Technical training in Tajikistan enhances food safety
Five days of hands-on laboratory training in Dushanbe, Tajikistan, came to an end on 24 May 2013. Thirty food safety professionals from the public health and veterinary sectors took part in the training, which focused on early detection of Salmonella spp. and Campylobacter spp., two very common bacteria causing foodborne diseases, as well as resistance to antibiotics in these bacteria.
Participants deepened their understanding of laboratory methods for detecting pathogens and their resistance to antibiotics. Emphasis was put on the importance of sharing laboratory and epidemiological data between the veterinary and medical sectors to enhance detection, surveillance and control of foodborne diseases.
Consequences of antibiotic resistance
Antibiotic resistance is a significant food safety problem as antibiotics are used and misused in animal husbandry, not only for treatment, but also to promote growth or prevent disease. This has consequences for public health as resistance can be passed from animals to humans through the food chain.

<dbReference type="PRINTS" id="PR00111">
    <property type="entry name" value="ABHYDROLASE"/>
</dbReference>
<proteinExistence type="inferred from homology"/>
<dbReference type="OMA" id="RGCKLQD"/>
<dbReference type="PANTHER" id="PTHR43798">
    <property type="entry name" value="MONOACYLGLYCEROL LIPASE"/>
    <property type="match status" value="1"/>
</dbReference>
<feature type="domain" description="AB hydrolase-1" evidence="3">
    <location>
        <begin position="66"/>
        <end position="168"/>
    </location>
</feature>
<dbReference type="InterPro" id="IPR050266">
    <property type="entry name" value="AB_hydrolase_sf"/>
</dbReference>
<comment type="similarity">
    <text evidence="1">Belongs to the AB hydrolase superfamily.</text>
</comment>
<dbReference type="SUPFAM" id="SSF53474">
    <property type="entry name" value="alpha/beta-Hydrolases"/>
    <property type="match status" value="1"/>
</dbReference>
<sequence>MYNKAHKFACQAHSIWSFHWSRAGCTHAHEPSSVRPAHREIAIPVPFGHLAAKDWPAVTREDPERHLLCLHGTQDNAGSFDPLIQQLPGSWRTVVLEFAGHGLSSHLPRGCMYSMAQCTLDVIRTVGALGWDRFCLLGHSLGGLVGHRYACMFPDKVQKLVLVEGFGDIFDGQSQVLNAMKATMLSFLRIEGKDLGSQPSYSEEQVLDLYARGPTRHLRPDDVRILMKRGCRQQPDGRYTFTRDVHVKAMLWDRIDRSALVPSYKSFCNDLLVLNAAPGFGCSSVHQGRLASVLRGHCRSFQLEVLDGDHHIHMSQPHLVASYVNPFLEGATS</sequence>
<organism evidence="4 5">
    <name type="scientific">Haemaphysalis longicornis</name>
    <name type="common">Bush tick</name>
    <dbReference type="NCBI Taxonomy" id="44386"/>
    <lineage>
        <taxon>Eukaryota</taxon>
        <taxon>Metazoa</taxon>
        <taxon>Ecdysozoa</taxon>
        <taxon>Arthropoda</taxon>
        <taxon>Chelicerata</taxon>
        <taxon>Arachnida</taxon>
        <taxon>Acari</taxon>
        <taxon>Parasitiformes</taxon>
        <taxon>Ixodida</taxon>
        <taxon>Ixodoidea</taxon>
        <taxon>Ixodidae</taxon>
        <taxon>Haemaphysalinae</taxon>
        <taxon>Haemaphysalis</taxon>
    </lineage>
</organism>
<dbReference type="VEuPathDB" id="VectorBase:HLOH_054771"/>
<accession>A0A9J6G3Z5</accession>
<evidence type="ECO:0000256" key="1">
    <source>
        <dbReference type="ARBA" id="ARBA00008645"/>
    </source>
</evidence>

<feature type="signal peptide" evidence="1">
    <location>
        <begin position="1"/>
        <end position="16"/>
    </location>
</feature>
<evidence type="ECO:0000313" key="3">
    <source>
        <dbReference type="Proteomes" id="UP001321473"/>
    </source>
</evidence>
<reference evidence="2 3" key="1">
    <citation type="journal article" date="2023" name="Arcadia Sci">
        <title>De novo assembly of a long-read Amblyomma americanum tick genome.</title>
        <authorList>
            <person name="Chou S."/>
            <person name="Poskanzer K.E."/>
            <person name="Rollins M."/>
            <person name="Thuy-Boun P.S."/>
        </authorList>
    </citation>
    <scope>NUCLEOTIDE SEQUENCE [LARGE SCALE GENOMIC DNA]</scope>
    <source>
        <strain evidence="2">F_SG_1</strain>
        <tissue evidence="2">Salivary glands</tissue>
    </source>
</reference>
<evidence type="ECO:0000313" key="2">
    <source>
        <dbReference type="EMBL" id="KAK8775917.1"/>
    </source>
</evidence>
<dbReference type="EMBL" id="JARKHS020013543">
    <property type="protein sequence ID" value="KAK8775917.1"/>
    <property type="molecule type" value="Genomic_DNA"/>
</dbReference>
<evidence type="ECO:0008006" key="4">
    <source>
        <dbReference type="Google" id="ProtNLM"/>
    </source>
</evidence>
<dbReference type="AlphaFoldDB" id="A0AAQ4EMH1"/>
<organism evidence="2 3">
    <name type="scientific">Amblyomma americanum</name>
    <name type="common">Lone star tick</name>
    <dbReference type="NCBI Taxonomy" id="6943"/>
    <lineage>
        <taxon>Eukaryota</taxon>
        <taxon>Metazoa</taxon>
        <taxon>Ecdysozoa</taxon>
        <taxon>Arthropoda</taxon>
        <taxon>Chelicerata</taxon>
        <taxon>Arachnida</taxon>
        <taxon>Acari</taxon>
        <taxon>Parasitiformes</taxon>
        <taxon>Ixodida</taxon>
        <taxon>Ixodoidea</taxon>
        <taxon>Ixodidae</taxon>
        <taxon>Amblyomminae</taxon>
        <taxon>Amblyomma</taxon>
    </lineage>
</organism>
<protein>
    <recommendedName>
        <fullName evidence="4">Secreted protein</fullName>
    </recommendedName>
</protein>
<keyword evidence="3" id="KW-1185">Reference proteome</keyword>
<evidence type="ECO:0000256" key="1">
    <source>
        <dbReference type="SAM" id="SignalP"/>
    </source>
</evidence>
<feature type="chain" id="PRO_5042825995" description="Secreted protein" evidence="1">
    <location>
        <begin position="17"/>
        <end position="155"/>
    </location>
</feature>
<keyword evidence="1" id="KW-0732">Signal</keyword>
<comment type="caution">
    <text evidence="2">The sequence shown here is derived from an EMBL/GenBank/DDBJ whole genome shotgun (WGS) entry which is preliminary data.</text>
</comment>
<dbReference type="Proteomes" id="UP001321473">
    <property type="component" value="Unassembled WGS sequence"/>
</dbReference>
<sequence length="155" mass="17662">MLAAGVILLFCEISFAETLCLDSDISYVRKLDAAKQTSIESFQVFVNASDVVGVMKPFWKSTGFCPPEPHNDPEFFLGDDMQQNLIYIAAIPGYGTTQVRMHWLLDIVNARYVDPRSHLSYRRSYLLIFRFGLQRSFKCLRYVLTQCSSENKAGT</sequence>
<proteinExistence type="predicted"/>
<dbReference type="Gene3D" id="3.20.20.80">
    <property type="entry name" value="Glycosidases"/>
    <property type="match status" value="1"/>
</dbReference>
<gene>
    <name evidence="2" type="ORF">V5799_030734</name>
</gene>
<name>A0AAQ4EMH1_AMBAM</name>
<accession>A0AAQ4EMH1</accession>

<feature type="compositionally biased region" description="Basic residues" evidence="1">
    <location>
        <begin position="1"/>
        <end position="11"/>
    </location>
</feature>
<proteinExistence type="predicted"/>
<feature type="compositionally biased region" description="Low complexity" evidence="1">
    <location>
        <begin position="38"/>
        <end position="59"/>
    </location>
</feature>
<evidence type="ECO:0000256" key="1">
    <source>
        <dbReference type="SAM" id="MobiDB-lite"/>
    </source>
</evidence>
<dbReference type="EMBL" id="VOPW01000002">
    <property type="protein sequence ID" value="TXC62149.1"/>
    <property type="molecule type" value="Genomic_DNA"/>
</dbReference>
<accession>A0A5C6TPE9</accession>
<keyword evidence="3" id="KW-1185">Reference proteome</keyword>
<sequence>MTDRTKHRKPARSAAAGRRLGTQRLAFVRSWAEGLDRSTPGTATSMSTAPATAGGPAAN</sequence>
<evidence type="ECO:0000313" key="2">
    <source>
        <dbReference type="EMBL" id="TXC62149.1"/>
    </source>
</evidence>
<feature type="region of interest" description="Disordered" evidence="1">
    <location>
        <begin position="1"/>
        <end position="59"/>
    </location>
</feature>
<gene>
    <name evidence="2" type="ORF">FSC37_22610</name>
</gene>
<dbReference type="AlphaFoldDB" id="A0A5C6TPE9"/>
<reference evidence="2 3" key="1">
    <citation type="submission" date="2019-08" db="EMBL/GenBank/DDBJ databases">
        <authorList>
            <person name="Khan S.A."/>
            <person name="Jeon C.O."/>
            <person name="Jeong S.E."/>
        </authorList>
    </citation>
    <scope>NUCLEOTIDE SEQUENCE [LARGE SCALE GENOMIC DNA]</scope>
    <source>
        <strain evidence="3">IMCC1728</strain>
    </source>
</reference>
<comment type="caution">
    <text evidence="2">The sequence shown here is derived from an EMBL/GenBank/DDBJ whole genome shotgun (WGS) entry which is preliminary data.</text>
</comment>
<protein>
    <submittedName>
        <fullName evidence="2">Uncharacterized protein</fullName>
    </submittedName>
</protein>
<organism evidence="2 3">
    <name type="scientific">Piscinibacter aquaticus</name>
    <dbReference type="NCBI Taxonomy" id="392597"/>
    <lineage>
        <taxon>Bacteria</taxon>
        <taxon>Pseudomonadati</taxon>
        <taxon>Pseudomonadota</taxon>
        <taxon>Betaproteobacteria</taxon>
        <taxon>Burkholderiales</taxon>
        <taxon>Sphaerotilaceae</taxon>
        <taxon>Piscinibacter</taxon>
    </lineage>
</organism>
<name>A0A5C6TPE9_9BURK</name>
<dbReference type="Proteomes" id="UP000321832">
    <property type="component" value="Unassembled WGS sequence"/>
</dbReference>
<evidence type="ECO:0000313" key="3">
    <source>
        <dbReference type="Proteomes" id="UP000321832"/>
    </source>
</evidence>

The event, organized by the WHO/Europe’s Food Safety programme and the WHO Country Office in Tajikistan, was funded by the European Commission project “Technical Assistance in Support of Health Care Reform in Tajikistan”, implemented by WHO, and WHO’s Global Foodborne Infections Network (GFN) programme. The trainers came from Institute Pasteur in St. Petersburg, Russian Federation and the WHO Country Office in Tajikistan.